An auditor appointed by the U.S. District Court for the NMI to monitor Imperial Pacific International (CNMI) LLC if it is complying with labor and payroll rules told the court yesterday that IPI did cooperate fully but has yet to pay the auditor for its work.
The independent monitor, accounting firm Burger Comer Magliari, did not find any improper deductions in the workers’ pay or find any major potential issues in its second report
That report covers 90 days from Aug. 16, 2019, to Nov. 15, 2019. The first report, which was filed in court last Aug. 16, covers three months that ended Aug. 15, 2019.
BCM managing partner David J. Burger disclosed that, from a logistical standpoint, IPI cooperated fully and extensively with them but it has yet to pay them $18,730 for their work on the first report.
Burger said they submitted their first report last Aug. 16 together with an invoice for their work.
Burger also noted that a consent judgment requires IPI to remit a second payment of $45,000 to the court on or before Nov. 1, 2019. He said they did remind IPI about the second payment but, as recently as Nov. 14, they do not believe the second payment had been made.
“We do not know if the payment was made between Nov. 14, 2019, and the date of this report,” Burger said.
Burger said they also identified three potential issues—dual rate system, break time, and after-hours duties—in their first report covering the period from mid-May 2019 to Aug. 15, 2019.
In his update on the three issues, Burger said they determined that overtime pay, if any, for employees under a dual rate system, is properly being recorded at the weighted average hourly rate for regular work performed, in accordance with statute and regulations.
“We made this determination through our testing of payroll registers,” he said.
On the break time issue, Burger said IPI issued a directive that requires employees to time out for breaks. He said IPI has also communicated to all department supervisors that break time is compensable, except for meal times, during which the employee does not perform any work.
Burger said they made this determination through interviews with employees and with IPI’s human resources personnel.
As for the after-hours duties issue, Burger said they did not provide IPI HR staff with any names, gender, titles or department information, to maintain the anonymity of the employee.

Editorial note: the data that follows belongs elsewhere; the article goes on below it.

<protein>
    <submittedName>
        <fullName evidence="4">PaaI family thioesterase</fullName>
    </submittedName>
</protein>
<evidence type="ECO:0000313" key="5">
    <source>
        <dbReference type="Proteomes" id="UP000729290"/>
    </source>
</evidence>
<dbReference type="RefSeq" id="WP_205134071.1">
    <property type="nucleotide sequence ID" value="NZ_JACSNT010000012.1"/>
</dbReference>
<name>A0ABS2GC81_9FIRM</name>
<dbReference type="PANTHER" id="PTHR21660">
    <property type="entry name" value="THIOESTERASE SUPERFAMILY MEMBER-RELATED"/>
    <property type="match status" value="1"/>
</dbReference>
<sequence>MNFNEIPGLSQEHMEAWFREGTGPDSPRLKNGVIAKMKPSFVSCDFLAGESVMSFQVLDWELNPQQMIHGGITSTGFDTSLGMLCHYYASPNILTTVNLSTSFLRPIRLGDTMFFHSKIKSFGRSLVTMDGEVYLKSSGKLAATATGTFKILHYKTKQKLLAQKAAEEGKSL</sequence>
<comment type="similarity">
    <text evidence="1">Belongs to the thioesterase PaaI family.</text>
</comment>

He said the HR staff pointed out that it would be difficult for them to remedy the situation without knowing which supervisor was asking a subordinate to perform after-hours duties without pay.
He said the HR staff indicated that they informed all department supervisors that having subordinates assist them during nonworking hours was not acceptable.
With respect to interviews from Aug. 16 to Nov. 15, 2019, Burger said issues of job titles and formal timekeeping were raised by the employees.
Burger said some of the employees interviewed stated that their job titles were changed without their knowledge.
Burger said they, however, did not find any employee who had been assigned to a different job title and had their hourly rate reduced.
He said they asked the HR staff about the changing job titles issue, and that their response was that they utilize a “Letter of Movement” whenever an employee’s job title is changed, and the employee is required to sign the letter indicating agreement with the change in title.
As to the issue of formal timekeeping records, Burger said employees of one department stated during their interviews that there was no time clock in their area that they could use to time in and time out. Instead, the employees said they have to fill out time sheets manually.
Burger said they asked HR about the issue, and that their response was that’s there may be employees in remote locations where there is no time clock.
Burger said the HR staff also stated that, with the replacement of the Kronos system, they actually have doubled the number of time clocks/biometric devices used to record employee work time.
He said HR staff promised to look at this issue further with the department involved.
IPI was placed on independent monitoring in connection with U.S. Labor Secretary R. Alexander Acosta’s lawsuit in federal court against IPI for alleged violations of the Fair Labor Standards Act over the construction of its casino/resort project in Garapan.
To resolve the lawsuit, IPI and Acosta agreed to an entry of a consent judgment. IPI agreed to pay a total amount of $3.36 million, which is composed of $1.58 million in back wages, another $1.58 million in liquidated damages, and $200,000 in civil monetary penalties.